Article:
MAYOR & COUNCIL OF the CITY OF FORT VALLEY, et al. v. GRILLS.
Joseph Grills filed an action for declaratory judgment against the Mayor, Council, and Administrator of the City of Fort Valley (collectively, “the City”), seeking to determine the legality of a $75 collection fee charged by the City to persons paying overdue property taxes. The trial court granted judgment for Grills, holding that the City had no statutory authority to collect the fee until after the property was levied upon. The City appeals.
Grills purchased real property in 2002 and assumed responsibility for paying taxes on the property. When the 2002 tax assessment on the property went unpaid, the City issued an execution against the former owner for unpaid property taxes of $188, plus “costs and interests” of $44, for a total of $232. The City referred the matter to a law firm for collection.
The law firm sent Grills a letter demanding payment of $232 plus a “Collection fee” of $75, for a total of $307. According to the City, the collection fee represents “a charge for reimbursement of the City's costs and expenses associated with delinquent tax collection process.” More specifically, the City has stated that the fee represents costs and expenses incurred in the tax execution process, namely the costs of examining the delinquent tax list, researching title, records and owners' current addresses, and preparing and mailing correspondence to owners.
Grills refused to pay the $75 collection fee, and filed the underlying action.1 He complained that the law only allows the collection of such a fee after a tax sale, and that no such sale occurred here. We agree with the trial court's holding that the City is not authorized to collect the fee in this case, and so affirm.
OCGA § 48-5-161(c)(2) provides, in pertinent part, that once a levy is made, the sheriff shall collect, in addition to any other costs, actual expenses incurred by the county 2 in issuing the execution and administering the levy by imposing a levy administration fee of five percent of the delinquent tax or $250, whichever is less, but no less than $50. Thus, expenses incurred in issuing the execution and administering the levy are limited to these amounts, and are only collectible once a levy is made.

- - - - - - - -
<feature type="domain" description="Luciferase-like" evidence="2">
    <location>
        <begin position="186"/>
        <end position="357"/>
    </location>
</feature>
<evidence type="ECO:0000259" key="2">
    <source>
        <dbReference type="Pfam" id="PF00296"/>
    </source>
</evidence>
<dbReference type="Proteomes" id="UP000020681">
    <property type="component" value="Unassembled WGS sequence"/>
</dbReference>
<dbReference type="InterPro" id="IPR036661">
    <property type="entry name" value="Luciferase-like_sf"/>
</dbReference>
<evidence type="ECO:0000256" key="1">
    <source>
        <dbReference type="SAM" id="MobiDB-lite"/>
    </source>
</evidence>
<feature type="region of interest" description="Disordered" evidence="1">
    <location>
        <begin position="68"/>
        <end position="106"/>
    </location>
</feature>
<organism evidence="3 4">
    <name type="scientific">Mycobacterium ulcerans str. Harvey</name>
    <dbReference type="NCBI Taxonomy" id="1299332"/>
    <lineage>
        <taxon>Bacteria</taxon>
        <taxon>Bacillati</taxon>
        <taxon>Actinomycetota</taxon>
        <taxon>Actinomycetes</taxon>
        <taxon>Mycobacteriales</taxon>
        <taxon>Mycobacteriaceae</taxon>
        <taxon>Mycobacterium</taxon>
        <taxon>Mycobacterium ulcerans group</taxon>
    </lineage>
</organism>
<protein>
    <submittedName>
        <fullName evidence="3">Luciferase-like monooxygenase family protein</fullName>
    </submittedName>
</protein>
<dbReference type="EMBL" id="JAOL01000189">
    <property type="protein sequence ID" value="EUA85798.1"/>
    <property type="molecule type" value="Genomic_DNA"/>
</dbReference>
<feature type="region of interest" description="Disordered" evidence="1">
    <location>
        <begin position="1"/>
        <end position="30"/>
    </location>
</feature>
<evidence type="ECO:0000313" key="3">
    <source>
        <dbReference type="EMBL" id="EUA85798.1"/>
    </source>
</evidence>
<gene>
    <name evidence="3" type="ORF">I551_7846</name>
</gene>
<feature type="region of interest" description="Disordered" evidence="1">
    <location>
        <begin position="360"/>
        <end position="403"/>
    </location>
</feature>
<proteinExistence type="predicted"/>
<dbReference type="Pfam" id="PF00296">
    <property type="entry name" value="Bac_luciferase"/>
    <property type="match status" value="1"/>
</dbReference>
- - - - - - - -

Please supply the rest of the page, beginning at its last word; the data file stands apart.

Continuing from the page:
The City urges that the law allows for collection of such costs prior to a tax sale. The City relies on OCGA § 48-3-9(a), which provides that before property is advertised or sold, the City must give the taxpayer notice of its intent to sell and must include in the notice a statement of the taxes due together with accrued costs.
The City's reliance on this statute is misplaced. OCGA § 48-3-9(a) sets forth requirements concerning the information which must be included in a notice of levy in the days before the property is advertised and levied upon, who must be given the notice, and the manner and time for delivery of the notice. While the statute does provide that the amount of “accrued costs” is to be listed on the notice of levy, it neither indicates that “accrued costs” include the types of costs the City is attempting to collect here,3 nor provides that such costs are collectible prior to advertisement and levy. In contrast, OCGA § 48-5-161(c)(2) expressly provides that the expenses of execution and levy are collectible once a levy is made. If the two statutes conflict, the specific statute, OCGA § 48-5-161(c)(2), governs over the general one.4
We point out that cities
can levy no tax, general or special, upon ․ property therein, unless the power to do so be plainly and unmistakably granted by the State, and the burden is upon every political subdivision of the State which demands taxes from the people to show authority to exercise it in the manner in which it has been imposed by a valid law of this State. 5
The City has not shown it is authorized to collect a $75 fee for expenses incurred in connection with the tax execution prior to a levy.
1. Grills paid all but the $75 collection fee into the registry of the trial court.
2. Although the statute specifies “county” rather than “city,” the time, place, and manner of the sale of real estate for taxes due municipalities shall be the same as that provided by law for sheriffs' sales for state and county taxes. OCGA § 48-5-359(a).
3. We note that the City also included charges of $44 for “costs and interests,” which Grills eventually paid into the court registry, before referring the matter to the law firm. The law firm then added the disputed $75 collection fee, which it maintains is for costs and expenses related to the tax execution process.
4. Moon v. Terrell County, 249 Ga.App. 567, 569(2), 548 S.E.2d 680 (2001).
5. (Citations omitted.) City of Atlanta v. Gower, 216 Ga. 368, 370, 116 S.E.2d 738 (1960).
JOHNSON, Presiding Judge.
MILLER and ELLINGTON, JJ., concur.